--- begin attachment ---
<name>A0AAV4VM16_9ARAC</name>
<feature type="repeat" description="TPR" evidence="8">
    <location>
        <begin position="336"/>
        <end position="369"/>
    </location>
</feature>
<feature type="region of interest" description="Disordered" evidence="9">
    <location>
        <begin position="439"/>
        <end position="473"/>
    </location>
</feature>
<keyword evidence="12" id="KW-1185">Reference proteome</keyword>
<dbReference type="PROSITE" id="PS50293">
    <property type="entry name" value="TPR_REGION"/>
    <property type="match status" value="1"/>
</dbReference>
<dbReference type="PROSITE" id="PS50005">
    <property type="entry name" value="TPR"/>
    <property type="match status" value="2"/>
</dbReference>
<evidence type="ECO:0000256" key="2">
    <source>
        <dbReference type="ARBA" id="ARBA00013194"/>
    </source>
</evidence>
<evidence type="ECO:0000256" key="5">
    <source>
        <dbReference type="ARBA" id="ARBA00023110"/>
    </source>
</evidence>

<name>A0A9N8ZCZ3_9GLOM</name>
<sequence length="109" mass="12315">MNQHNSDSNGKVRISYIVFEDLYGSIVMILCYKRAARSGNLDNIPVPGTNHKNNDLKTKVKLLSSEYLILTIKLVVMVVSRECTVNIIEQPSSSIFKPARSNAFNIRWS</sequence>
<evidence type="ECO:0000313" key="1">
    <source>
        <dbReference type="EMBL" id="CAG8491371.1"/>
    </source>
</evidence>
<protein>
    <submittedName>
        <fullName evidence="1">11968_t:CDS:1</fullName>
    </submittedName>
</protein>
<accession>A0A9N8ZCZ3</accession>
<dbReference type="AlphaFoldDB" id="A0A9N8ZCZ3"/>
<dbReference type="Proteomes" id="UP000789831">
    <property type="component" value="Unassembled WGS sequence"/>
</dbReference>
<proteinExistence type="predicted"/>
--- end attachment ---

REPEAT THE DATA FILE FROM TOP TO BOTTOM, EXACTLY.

<name>A0AAV4VM16_9ARAC</name>
<feature type="repeat" description="TPR" evidence="8">
    <location>
        <begin position="336"/>
        <end position="369"/>
    </location>
</feature>
<feature type="region of interest" description="Disordered" evidence="9">
    <location>
        <begin position="439"/>
        <end position="473"/>
    </location>
</feature>
<keyword evidence="12" id="KW-1185">Reference proteome</keyword>
<dbReference type="PROSITE" id="PS50293">
    <property type="entry name" value="TPR_REGION"/>
    <property type="match status" value="1"/>
</dbReference>
<dbReference type="PROSITE" id="PS50005">
    <property type="entry name" value="TPR"/>
    <property type="match status" value="2"/>
</dbReference>
<evidence type="ECO:0000256" key="2">
    <source>
        <dbReference type="ARBA" id="ARBA00013194"/>
    </source>
</evidence>
<evidence type="ECO:0000256" key="5">
    <source>
        <dbReference type="ARBA" id="ARBA00023110"/>
    </source>
</evidence>

<name>A0A9N8ZCZ3_9GLOM</name>
<sequence length="109" mass="12315">MNQHNSDSNGKVRISYIVFEDLYGSIVMILCYKRAARSGNLDNIPVPGTNHKNNDLKTKVKLLSSEYLILTIKLVVMVVSRECTVNIIEQPSSSIFKPARSNAFNIRWS</sequence>
<evidence type="ECO:0000313" key="1">
    <source>
        <dbReference type="EMBL" id="CAG8491371.1"/>
    </source>
</evidence>
<protein>
    <submittedName>
        <fullName evidence="1">11968_t:CDS:1</fullName>
    </submittedName>
</protein>
<accession>A0A9N8ZCZ3</accession>
<dbReference type="AlphaFoldDB" id="A0A9N8ZCZ3"/>
<dbReference type="Proteomes" id="UP000789831">
    <property type="component" value="Unassembled WGS sequence"/>
</dbReference>
<proteinExistence type="predicted"/>